The report analyzed housing inventory in 30 large, 30 mid-sized and 20 small cities across the country, looking at the share of homes above $1 million, $3 million and $5 million to build their rankings.
Nationally, the number of homes selling for more than $1 million rose 81% to 17,216 in February from 9,635 the prior year, according to the National Association of Realtors.
Boston ranked sixth in the report’s list of the 30 largest cities’ share of luxury listings.
In Boston, where the median home price is $723,000, 34.8% of listings were above $1 million, 22.4% above $3 million and 4.7% above $5 million.
Beantown ranked second by share of homes above $3 million, following San Francisco in the top spot and Los Angeles in third.
High-end home sales surged nationwide in the three months ended April 30 as prices also rose, according to a new Redfin report.
High-end home sales jumped 26% compared to a 14.8% increase in mid-priced home purchases and a 17.8% gain in affordable home purchases. An abundance of high-end homes hitting the market is helping this segment flourish, according to the report.
“So far, the economic recovery from the pandemic has disproportionately benefited Americans with bigger bank accounts,” Redfin Chief Economist Daryl Fairweather said in a press release. “This means a lot of the demand for homes is coming from folks who are well-off, while many lower-income Americans sit on the sidelines because they’ve been priced out of the housing market due to surging prices.”
San Francisco had the biggest surge in expensive property purchases at 82.4%, followed by Oakland Calif. at 71.8%, Miami at 70.4%, San Jose, Calif. 66% and Las Vegas 64.4%.
The prices of high-end homes also grew faster than the prices of affordable and mid-priced homes in that time period. High-end home prices hit a new record, rising 14.3% year over year compared to a record 12.4% increase in the prices of mid-priced homes and a 10.2% increase in the price of affordable homes.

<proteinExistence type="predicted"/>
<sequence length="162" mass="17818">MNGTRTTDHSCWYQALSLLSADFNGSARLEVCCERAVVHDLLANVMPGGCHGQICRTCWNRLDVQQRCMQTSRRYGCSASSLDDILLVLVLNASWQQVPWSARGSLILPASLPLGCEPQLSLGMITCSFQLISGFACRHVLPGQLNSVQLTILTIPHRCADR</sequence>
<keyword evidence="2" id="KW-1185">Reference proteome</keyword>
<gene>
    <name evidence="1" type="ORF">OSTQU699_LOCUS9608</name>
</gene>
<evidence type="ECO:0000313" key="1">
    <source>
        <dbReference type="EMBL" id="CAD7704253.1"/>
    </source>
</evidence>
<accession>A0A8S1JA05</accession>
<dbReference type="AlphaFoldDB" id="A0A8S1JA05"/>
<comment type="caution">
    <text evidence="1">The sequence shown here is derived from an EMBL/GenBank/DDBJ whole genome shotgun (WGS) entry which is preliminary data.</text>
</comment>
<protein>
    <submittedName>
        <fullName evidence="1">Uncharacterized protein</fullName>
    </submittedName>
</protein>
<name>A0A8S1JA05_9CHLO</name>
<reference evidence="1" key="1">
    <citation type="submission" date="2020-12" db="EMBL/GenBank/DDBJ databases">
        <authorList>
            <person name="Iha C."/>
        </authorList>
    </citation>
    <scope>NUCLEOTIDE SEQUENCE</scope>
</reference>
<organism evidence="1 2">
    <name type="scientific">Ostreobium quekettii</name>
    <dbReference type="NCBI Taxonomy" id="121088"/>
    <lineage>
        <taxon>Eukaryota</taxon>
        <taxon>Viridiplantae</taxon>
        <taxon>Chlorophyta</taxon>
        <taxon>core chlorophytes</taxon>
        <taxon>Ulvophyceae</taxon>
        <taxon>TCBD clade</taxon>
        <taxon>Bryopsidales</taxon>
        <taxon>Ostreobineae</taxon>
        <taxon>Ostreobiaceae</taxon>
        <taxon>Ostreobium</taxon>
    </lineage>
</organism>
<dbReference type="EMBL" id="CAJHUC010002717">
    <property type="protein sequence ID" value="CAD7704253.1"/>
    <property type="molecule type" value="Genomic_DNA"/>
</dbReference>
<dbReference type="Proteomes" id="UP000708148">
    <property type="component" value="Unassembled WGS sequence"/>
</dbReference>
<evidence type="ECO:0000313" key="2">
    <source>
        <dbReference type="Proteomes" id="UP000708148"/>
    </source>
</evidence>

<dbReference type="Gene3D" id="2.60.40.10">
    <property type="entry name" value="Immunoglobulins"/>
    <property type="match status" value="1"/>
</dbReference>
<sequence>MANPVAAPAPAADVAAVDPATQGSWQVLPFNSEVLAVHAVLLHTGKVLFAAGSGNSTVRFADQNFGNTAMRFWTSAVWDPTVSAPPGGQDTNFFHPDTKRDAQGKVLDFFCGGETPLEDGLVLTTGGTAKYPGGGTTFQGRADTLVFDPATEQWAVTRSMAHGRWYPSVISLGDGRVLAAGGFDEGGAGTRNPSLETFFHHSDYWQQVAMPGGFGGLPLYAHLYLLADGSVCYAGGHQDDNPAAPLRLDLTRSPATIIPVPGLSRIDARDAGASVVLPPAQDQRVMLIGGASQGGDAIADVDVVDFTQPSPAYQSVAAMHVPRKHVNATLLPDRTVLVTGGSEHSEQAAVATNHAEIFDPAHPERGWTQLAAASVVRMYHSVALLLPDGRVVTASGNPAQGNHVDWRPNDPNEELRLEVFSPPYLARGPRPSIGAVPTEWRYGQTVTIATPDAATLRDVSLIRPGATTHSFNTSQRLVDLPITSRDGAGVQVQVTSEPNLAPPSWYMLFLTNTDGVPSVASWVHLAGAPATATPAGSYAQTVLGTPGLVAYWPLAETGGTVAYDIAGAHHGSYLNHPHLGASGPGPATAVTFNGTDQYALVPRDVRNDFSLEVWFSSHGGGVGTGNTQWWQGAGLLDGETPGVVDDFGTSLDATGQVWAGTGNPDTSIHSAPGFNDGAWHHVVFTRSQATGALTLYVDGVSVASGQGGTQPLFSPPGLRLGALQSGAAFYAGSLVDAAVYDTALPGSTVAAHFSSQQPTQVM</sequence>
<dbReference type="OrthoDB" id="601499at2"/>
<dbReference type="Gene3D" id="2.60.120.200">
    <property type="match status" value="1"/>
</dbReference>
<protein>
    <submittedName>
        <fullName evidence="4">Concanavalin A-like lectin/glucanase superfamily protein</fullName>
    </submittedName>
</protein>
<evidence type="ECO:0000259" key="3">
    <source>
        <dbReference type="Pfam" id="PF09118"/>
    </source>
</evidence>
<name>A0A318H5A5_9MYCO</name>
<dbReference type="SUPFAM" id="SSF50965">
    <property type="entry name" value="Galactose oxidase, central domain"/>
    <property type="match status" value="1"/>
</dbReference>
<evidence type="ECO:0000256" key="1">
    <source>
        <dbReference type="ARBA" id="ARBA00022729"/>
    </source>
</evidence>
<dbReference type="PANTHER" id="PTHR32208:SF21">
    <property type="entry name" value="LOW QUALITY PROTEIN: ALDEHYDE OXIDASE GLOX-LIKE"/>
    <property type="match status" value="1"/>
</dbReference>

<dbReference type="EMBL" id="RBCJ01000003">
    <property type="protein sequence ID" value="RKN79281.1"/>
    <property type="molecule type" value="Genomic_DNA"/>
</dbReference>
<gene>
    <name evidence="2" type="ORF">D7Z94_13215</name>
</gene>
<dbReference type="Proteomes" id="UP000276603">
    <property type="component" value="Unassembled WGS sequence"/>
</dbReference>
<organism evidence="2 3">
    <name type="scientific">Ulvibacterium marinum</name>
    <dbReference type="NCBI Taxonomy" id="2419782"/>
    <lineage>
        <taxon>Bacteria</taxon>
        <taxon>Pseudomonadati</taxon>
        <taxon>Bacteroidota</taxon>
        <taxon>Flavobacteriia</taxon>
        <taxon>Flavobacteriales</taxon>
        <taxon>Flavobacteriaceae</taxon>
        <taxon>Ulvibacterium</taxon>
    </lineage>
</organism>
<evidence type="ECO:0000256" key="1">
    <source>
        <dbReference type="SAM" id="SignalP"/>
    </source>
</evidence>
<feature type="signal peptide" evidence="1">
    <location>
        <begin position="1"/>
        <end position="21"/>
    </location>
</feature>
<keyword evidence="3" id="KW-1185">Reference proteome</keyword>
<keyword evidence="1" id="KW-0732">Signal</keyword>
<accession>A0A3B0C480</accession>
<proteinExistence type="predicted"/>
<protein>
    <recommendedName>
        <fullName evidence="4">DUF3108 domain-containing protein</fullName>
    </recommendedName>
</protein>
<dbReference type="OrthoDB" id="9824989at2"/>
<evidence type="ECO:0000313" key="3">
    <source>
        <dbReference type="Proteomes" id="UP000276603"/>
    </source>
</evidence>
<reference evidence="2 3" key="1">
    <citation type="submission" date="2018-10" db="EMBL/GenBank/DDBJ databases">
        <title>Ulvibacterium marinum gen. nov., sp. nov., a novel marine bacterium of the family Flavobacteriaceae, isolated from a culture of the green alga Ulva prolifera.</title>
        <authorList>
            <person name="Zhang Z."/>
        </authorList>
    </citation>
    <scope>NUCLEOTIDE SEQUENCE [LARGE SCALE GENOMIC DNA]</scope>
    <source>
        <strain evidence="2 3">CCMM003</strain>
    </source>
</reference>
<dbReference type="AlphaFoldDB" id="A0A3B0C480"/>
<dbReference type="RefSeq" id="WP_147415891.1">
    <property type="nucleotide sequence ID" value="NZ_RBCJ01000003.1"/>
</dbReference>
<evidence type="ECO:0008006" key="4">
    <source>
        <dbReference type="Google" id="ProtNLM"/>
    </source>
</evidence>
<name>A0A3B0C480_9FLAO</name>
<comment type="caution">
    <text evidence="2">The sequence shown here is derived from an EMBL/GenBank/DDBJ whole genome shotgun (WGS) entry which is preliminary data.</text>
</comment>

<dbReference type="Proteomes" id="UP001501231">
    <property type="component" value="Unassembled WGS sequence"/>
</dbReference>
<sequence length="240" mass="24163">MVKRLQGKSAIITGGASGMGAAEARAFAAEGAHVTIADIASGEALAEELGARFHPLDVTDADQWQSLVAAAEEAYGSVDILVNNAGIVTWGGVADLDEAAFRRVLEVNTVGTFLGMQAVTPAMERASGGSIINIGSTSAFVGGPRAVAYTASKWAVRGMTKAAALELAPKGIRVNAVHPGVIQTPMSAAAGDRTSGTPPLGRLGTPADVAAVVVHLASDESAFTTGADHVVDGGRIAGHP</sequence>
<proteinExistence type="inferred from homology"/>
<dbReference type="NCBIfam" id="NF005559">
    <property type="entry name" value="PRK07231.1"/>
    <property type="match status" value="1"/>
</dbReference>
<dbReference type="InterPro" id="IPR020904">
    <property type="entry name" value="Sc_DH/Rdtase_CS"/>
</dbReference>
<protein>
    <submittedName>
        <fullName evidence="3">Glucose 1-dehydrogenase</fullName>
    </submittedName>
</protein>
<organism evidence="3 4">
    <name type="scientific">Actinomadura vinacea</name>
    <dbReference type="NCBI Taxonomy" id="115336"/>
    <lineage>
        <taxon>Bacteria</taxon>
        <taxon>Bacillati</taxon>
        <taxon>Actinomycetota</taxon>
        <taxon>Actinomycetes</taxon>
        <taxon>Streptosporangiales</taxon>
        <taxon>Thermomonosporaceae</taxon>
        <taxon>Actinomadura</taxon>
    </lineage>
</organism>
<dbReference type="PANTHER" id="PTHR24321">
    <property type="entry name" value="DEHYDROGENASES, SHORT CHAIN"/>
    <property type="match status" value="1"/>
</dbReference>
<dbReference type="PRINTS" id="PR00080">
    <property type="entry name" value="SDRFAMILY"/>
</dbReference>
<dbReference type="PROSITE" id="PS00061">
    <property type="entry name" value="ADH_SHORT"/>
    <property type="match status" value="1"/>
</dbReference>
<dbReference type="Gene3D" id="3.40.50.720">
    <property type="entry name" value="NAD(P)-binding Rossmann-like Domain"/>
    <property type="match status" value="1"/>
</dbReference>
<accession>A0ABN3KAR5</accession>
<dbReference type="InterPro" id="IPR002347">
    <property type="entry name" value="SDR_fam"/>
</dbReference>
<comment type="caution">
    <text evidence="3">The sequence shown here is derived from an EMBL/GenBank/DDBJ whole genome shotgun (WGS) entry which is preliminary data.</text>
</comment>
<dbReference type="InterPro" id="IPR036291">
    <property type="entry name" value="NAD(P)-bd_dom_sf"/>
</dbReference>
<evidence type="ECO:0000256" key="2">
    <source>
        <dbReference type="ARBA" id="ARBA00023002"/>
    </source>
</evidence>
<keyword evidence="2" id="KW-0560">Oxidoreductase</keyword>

Austin, Texas high-end home prices jumped 24.1%, followed by San Diego, Calif. Which grew 18%, Miami at 17.7%, West Palm Beach, Fla. at 17.6% and Phoenix, Ariz. 17.2%.
The number of high-end home listings also rose year over year during the three months ended April 30. Affordable listings grew 13.9% and mid-priced listings had a 9.1% increase
Covid-19 has dealt a blow to New York’s luxury real estate market that is worse than the 2008 financial crisis and the 9/11 terrorist attacks.
The virus plowed into a market that was already scuffling, and industry pros now say that to encourage deals they may have to provide additional discounts that will sink prices even further, according to the Wall Street Journal.
Luxury properties sold in the second quarter showed an 11-percent price drop, the Journal noted, citing Douglas Elliman. New listings were also down, by 21 percent, while new listings priced at $4 million and over fell by about 35 percent, according to the Elliman data.
But besides having to adjust to virtual showings and the general drop in interest among potential high rise condo buyers — many of whom have opted for the Hamptons and Cape Cod outside the city — Manhattan agents also have to be mindful of the toll the virus has taken.
“Calling people now, it could be like calling them after shiva or after a funeral,” Ran Korolik, a Victor Group partner, told the Journal. “You don’t know who died or how people were affected by the situation. Maybe their client didn’t take a salary this year.” [WSJ] — Sasha Jones
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